GAC, MARAD Warn Mariners of Plague Outbreak in Madagascar
Ships' agents GAC warned Tuesday that the plague epidemic in Madagascar is spreading fast and now affects the entire island, including port areas. In a particularly concerning development, an outbreak of pneumonic plague has been reported in the port city of Toasmina.
Bubonic plague, which is spread by flea bites, is a seasonal occurance in Madagascar. This year, victims have also manifested symptoms of septicaemic plague, in which the disease infects the patient's bloodstream, and of pneumonic plague, an infection of the lungs. The presence of pneumonic plague is an unusual and serious health threat due to its ability to spread by coughing and airborne droplets. Unlike bubonic plague, pneumonic and septicaemic plague are always fatal if left untreated, according to the World Health Organization, but can be successfully addressed with common antibiotics. So far, 127 people have died in the outbreak and over 1,800 have been infected.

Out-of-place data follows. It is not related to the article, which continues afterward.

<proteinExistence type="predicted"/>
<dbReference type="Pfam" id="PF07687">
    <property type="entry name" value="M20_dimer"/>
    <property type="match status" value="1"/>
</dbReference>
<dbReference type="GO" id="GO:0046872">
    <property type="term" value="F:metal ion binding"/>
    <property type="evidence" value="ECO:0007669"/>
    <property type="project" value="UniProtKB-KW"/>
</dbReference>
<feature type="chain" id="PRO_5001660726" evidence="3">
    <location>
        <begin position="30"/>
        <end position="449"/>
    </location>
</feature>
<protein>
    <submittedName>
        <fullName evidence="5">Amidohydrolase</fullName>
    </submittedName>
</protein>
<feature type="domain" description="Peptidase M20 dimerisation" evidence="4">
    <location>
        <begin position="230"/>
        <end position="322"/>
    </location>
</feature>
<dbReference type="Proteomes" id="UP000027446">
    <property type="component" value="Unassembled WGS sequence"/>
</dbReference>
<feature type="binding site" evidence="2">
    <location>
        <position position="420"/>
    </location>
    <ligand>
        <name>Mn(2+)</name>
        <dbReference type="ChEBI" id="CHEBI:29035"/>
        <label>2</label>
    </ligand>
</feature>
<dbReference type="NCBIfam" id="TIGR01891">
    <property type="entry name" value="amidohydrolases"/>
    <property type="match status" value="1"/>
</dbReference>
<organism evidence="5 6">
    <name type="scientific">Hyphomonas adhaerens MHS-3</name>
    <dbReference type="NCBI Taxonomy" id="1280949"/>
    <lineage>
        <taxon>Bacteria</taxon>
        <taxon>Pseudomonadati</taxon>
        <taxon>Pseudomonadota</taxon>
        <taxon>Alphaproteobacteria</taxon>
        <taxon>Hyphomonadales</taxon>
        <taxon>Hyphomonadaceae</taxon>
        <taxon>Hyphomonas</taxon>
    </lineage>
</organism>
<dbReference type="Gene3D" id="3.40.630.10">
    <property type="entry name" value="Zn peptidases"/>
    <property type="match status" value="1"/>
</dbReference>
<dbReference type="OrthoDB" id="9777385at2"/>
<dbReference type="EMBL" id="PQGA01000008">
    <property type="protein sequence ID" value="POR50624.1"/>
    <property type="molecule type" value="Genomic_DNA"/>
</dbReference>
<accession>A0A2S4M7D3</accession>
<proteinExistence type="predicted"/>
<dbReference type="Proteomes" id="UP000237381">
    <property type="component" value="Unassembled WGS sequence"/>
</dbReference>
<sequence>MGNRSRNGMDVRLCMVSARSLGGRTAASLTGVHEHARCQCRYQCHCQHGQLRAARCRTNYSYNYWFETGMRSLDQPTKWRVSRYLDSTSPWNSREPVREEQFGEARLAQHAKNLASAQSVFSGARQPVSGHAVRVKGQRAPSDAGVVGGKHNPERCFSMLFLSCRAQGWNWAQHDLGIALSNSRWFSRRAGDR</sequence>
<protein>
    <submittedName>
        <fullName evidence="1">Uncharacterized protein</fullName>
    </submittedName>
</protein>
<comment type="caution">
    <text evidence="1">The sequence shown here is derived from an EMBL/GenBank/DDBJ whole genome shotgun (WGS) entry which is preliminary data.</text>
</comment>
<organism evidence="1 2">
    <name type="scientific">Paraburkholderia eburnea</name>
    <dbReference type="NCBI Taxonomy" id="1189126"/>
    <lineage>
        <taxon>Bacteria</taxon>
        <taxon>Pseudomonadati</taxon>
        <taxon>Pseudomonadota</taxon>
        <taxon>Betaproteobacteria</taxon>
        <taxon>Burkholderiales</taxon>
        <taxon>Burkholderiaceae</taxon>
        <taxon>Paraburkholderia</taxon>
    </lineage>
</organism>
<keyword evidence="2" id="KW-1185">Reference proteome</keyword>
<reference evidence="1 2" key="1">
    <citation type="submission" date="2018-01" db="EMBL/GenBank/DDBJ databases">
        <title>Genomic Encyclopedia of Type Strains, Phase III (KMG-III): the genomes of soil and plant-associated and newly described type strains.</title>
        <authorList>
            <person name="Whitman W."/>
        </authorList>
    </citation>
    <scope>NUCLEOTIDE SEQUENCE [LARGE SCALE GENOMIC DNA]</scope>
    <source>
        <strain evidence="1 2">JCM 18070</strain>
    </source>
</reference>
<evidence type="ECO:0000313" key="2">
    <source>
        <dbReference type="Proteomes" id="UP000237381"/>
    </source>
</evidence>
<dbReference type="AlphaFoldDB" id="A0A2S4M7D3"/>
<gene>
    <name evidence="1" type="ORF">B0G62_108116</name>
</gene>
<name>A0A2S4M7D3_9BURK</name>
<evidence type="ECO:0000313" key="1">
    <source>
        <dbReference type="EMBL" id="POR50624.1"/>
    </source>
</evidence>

The U.S. Maritime Administration has issued a maritime alert to warn vessels calling in Madagascar about the potential threat. The U.S. Centers for Disease Control and Prevention (CDC) recommends that travelers should:
- Use EPA-registered insect repellent that lists protection against fleas on the label and contains at least 25% DEET.
- Avoid close contact with sick or dead animals.
- Avoid close contact with seriously ill people, especially people who are coughing up blood.
Mariners are warned to take appropriate precautions if calling at Madagascar ports. These include limiting contact on shore and avoiding travel inland. In the event of an exposure to an infected person or the onset of suspected plague symptoms, either during or after travel to Madagascar, crewmembers should seek prompt medical attention. Symptoms usually develop between two and four days after exposure, and include fever, chills, head and body aches, vomiting and nausea.